2. I’ve noticed the same things in hospitals here – not only in the cafeterias, but in the food that patients are brought. It’s really a strange, puzzling thing. As you say, food is comfort for many, and probably especially for the ill – but isn’t a hospital where someone is supposed to get well?

  3. Great post. I’ve seen the same thing when residing in the States. Here in Panama, they don’t serve food in the rural hospitals so family must accommodate. There are food carts galore around the entrance, doing a good business with unhealthy food. Funny, I have a post in my drafts that will be going up in a day or two “Of Soapboxes and Simplicity”. I believe standing on that soapbox can help us mentor others into change… so in the meantime I’m steering clear of hospitals!

    • Thanks for your coment, it is very strange that this unhealthy food option is hospitals is so common worldwide. It just seems to defy logic. I’ll look out for your soapboxes post!

  4. Great post. It reads like a piece of investigative journalism. Healthy food should be right at the top of a hospital managers agenda for pateints, staff and visitors. But it’s ‘more cost effective’ to feed them salty, sugary, fatty processed junk.

    If it’s OK with you I think I should send a link to Andrew Lansley as a very good example of why his bill to break up the NHS and sell it off to his wealthy friends so they can get even more wealthy off the backs of sick people is truly evil. Oooh, there we go, spleen vented!

    • Thanks very much, I was worried it might seem a bit dull! Please feel free to send it to Andrew Lansley, I strongly believe something should be done about this whole situation. As you can see from the comments, it’s not an unusual situation – not only in the UK but further afield – and it seems ridiculous that such a simple thing to get right is still done so badly.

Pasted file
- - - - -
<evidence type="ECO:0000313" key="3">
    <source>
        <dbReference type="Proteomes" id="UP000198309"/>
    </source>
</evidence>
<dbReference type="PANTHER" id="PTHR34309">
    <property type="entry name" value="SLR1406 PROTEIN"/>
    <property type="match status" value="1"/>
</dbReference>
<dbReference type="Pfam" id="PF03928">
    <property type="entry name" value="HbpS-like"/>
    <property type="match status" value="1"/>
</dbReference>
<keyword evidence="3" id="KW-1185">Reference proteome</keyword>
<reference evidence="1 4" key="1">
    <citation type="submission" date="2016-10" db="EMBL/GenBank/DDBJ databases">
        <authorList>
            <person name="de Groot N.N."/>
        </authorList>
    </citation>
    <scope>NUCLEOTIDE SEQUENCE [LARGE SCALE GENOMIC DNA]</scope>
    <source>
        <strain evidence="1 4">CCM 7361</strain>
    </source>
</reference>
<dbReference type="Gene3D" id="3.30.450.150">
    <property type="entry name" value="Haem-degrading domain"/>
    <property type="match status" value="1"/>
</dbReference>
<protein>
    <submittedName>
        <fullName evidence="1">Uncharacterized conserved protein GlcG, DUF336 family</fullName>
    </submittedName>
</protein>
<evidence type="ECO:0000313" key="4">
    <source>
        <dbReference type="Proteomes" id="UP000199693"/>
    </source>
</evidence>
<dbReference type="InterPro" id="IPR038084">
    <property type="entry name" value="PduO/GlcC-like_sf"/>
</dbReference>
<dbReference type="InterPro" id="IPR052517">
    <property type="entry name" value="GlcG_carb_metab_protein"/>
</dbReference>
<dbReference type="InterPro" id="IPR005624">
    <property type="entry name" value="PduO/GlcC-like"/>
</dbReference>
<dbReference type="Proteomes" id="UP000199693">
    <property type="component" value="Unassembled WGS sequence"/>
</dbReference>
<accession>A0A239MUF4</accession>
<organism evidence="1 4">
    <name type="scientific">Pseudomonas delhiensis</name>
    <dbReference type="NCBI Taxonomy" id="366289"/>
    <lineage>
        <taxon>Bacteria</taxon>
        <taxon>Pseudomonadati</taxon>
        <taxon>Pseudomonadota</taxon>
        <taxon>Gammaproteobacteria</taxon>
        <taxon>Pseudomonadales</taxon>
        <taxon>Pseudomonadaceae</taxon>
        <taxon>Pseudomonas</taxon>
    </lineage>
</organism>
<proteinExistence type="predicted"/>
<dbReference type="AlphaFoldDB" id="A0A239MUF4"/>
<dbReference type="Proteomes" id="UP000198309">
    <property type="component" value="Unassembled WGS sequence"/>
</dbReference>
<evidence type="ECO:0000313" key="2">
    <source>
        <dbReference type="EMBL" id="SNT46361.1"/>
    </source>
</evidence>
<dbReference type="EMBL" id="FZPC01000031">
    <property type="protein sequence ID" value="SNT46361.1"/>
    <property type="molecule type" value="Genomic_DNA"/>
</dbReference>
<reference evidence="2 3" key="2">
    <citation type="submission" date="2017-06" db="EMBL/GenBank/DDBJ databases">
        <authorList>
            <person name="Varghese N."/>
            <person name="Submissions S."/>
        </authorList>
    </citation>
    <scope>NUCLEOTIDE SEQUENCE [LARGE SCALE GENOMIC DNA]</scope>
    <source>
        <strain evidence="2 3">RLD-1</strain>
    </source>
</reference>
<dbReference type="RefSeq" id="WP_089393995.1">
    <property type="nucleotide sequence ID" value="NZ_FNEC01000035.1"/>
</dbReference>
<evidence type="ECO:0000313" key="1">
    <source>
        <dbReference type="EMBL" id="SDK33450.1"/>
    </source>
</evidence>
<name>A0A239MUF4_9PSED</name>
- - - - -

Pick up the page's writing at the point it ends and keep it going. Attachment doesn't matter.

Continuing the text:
I was just thinking today that I could go in there and set up a stall selling healthy wholesome soups for virtually nothing and I bet it would be really popular.

  5. Those hospital snacks look horrible!

    They probably do what they did in the public school system here which was to farm out cooking to the giant food conglomerates that prepare airplane food. They say it’s healthy, but it’s not. The kids usuallly got a sweetened yogurt, a crumbly dry sugary muffin, a carton of milk, and a carton of sugary juice for breakfast, or some eggy bacony fat concoction. It’s just cheap and cuts out the need to employ on-site personnel. Also, they probably get major kickbacks.

    They do keep it cold in hospitals here in the warmer parts of the US, and I think it has something to do with keeping germs at bay and mildew and fungus under control, at least in Houston.

    When I lived in Chicago, all public places were heated to the max, something which I never could understand, since you walked in with coats, scarves, mittens, etc. and then BAKED!

    • That’s what happens here, you dress for the weather outside, which at the moment is not many degrees above freezing, and then you go inside and are immediately roasting. I hadn’t thought about the germs spreading, but you’d think they would in a warm environment. Mind you, if I were lying in a hospital bed not moving I would want it to be warm in the room.

      It’s a dreadful shame about the food the sick and young are fed in large institutions. I can’t believe it would be that much more expensive to feed them properly with nourishing food. Giving them cheap nasty stuff is a very short-term solution and only stores up problems later in life.

    • Thank you, I was glad about that too! I’ve got a bit of a cheek calling this a tearoom really, although I must admit they did serve tea and for all I know it might have been quite good. I noticed it was served in mugs and the chap at the table next to ours had some that looked quite nice.

  6. This is similar to the issue we had in school canteens here in Australia. They used to have a great deal of unhealthy food available but I am pleased to say that they now have a “healthy eating” menu in the canteens. Lots of fruit and vegetables etc.

    • That’s great news. All it takes is a bit of reorganisation and a shift in thinking. Mind you, it also needs someone determined to make it happen, but your story shows it can be done. You’d think that alongside schools, hospitals should be a priority for healthy options.

  7. totally agree with the choices from Ninewells cafe and although the pricing was not mentioned it should have been they have a captive audience and charge the earth for a cup of tea the service is deplorable as well never use the cafe because of this

    • I’m sorry to hear you’ve had such a bad experience and I hope Ninewells do something to improve their service. It’s a while since I’ve been to the cafe now and I can’t remember what the prices were like, but I certainly wouldn’t rush back there. A better cafe would be a huge boon to anyone visiting or staying in hospital.